Cause for Canonization Opened for Young Polish Lay Missionary Killed in Bolivia

The edict opening the cause was published April 14 and will be read in all the parishes and chapels in Krakow on Sunday, April 21.

Archbishop Marek Jędraszewski of Krakow announced on April 14, 2024, the decision to begin the process of beatification and canonization of Helena Agnieszka Kmiec, a young lay missionary murdered in Bolivia in 2017.
Archbishop Marek Jędraszewski of Krakow announced on April 14, 2024, the decision to begin the process of beatification and canonization of Helena Agnieszka Kmiec, a young lay missionary murdered in Bolivia in 2017. (photo: The Helena Kmiec Foundation)

Archbishop Marek Jędraszewski of Krakow, Poland, announced the decision to begin the process of beatification and canonization of Helena Agnieszka Kmiec, a young lay missionary murdered in Bolivia in 2017.

The prelate said that after the preliminary phase began in December 2022, he made the decision to officially open the process for Kmiec after having consulted the Polish Bishops’ Conference and receiving the go-ahead from the Vatican’s Dicastery for the Causes of Saints.

“With this edict I call on all those who have any document, letter, or information about the Servant of God, both positive and negative, to send them to the Metropolitan Curia of Krakow before June 30,” the archbishop stated.

The edict opening the cause was published April 14 and will be read in all the parishes and chapels in Krakow on Sunday, April 21.

Who Was Helena Kmiec?

Servant of God Helena Agnieszka Kmiec was born on Feb. 9, 1991, in Krakow. She was the second daughter of Jan Kmiec and Agnieszka Bejska. Her mother died just a few weeks after she was born.

Her father later married Barbara Zając, and Kmiec was raised “in a home full of love, warmth, and, above all, deep faith,” the edict noted.

Beginning in 1998, she attended primary and secondary schools run by the Association of Catholic Educators in Libiąż, Poland. She then spent two years on a scholarship in the United Kingdom. From 2009–2014 she studied engineering at the Silesian University of Technology in Gliwice, Poland.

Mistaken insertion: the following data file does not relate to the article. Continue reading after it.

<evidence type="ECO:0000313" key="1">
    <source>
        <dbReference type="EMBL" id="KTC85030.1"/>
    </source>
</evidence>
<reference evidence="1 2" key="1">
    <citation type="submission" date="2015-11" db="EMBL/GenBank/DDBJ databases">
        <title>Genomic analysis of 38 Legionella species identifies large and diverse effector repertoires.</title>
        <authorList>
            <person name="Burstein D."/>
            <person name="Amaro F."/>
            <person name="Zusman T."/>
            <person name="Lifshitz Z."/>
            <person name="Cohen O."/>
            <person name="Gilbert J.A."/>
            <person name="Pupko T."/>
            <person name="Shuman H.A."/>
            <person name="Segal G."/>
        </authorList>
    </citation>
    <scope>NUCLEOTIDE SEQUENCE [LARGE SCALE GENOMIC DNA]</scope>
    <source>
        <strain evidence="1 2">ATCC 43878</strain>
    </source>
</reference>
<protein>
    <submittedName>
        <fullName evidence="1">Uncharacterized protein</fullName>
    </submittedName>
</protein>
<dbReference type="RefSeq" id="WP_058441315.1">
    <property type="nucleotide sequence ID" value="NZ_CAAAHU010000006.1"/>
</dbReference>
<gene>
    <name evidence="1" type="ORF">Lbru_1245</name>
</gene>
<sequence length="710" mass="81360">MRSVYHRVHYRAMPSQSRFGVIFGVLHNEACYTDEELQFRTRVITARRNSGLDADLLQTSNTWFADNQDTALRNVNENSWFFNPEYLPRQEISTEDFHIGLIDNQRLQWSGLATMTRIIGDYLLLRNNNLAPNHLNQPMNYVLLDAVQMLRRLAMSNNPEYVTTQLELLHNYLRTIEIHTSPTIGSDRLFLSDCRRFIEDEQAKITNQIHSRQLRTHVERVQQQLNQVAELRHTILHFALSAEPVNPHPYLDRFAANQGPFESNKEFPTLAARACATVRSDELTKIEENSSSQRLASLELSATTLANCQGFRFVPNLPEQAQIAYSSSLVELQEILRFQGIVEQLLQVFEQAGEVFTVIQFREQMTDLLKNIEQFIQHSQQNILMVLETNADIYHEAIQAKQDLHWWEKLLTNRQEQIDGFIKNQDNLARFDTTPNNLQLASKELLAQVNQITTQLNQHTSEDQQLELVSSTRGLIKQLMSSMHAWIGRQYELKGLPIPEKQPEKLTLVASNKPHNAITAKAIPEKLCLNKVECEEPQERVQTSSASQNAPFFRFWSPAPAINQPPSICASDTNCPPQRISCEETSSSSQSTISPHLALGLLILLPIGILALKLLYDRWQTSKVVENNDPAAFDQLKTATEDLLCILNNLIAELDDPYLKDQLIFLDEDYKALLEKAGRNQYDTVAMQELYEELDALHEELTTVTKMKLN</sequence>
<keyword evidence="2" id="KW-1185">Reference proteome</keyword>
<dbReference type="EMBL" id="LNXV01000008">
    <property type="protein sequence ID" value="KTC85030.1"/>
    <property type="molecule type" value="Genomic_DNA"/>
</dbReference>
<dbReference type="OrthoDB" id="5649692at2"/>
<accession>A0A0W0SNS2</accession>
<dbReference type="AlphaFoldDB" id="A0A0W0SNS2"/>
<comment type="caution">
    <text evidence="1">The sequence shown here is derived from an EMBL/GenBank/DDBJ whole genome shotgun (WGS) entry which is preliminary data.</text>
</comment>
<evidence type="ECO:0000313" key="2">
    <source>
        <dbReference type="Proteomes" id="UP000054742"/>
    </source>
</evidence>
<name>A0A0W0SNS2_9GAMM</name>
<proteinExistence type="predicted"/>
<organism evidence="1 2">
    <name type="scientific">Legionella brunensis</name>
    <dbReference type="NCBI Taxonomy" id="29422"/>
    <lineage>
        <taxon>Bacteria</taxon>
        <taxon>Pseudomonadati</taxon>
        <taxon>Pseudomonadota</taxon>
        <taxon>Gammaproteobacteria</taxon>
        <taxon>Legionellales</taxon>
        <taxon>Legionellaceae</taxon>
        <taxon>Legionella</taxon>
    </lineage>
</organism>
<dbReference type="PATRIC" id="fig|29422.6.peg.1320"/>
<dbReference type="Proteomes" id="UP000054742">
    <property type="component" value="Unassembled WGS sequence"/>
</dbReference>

The edict noted that Kmiec went “to holy Mass almost every day while she was a student, which for her was a very important time of the day.”

At the university, she learned about the Salvator Missionary Volunteer Service of the Congregation of Salvatorian Priests and became one of their missionaries. In 2012 she went to Hungary to run a summer camp for children; in 2013 she was sent to Zambia, where she worked with street children; and in 2014 she went to Romania, where she served young people.

Before being sent on one of these missions, Kmiec wrote: “I received the grace of God, … the gift freely given to give to others, and I have to share this gift! All the skills I have, the abilities I acquire, the talents I develop, are not meant to serve me, but so that I can use them to help others.”

“The greatest gift is that I know God and I can’t keep it to myself, I have to spread it! If I can help someone, make them smile, make them happier, teach them something, then I want to do it,” she added.

Murdered in Bolivia

On Jan. 8, 2017, Kmiec began volunteering in Bolivia, where she planned to stay six months. Just days after her arrival, on Jan. 24, she was murdered at Edmundo Bojanowski School, which is run by the Congregation of the Servants of the Immaculate Conception of the Blessed Virgin Mary in the Pacata neighborhood of Cochabamba.

According to reports, two criminals entered the school to rob the place and were surprised by the young woman. One of them attacked her with a knife, killing her.

Kmiec was 26 years old when she died on her last volunteer mission with Salvator.

After her death, the edict related, “her reputation for a holy life and dedication to God and the Church spontaneously arose among the faithful. Many people prayed and continue to pray for her intercession.”

The edict concluded by noting that “the example of the Servant of God can certainly be an inspiration for people — especially young people — to pursue their vocation to holiness with great passion and commitment through volunteering and missionary activity.”

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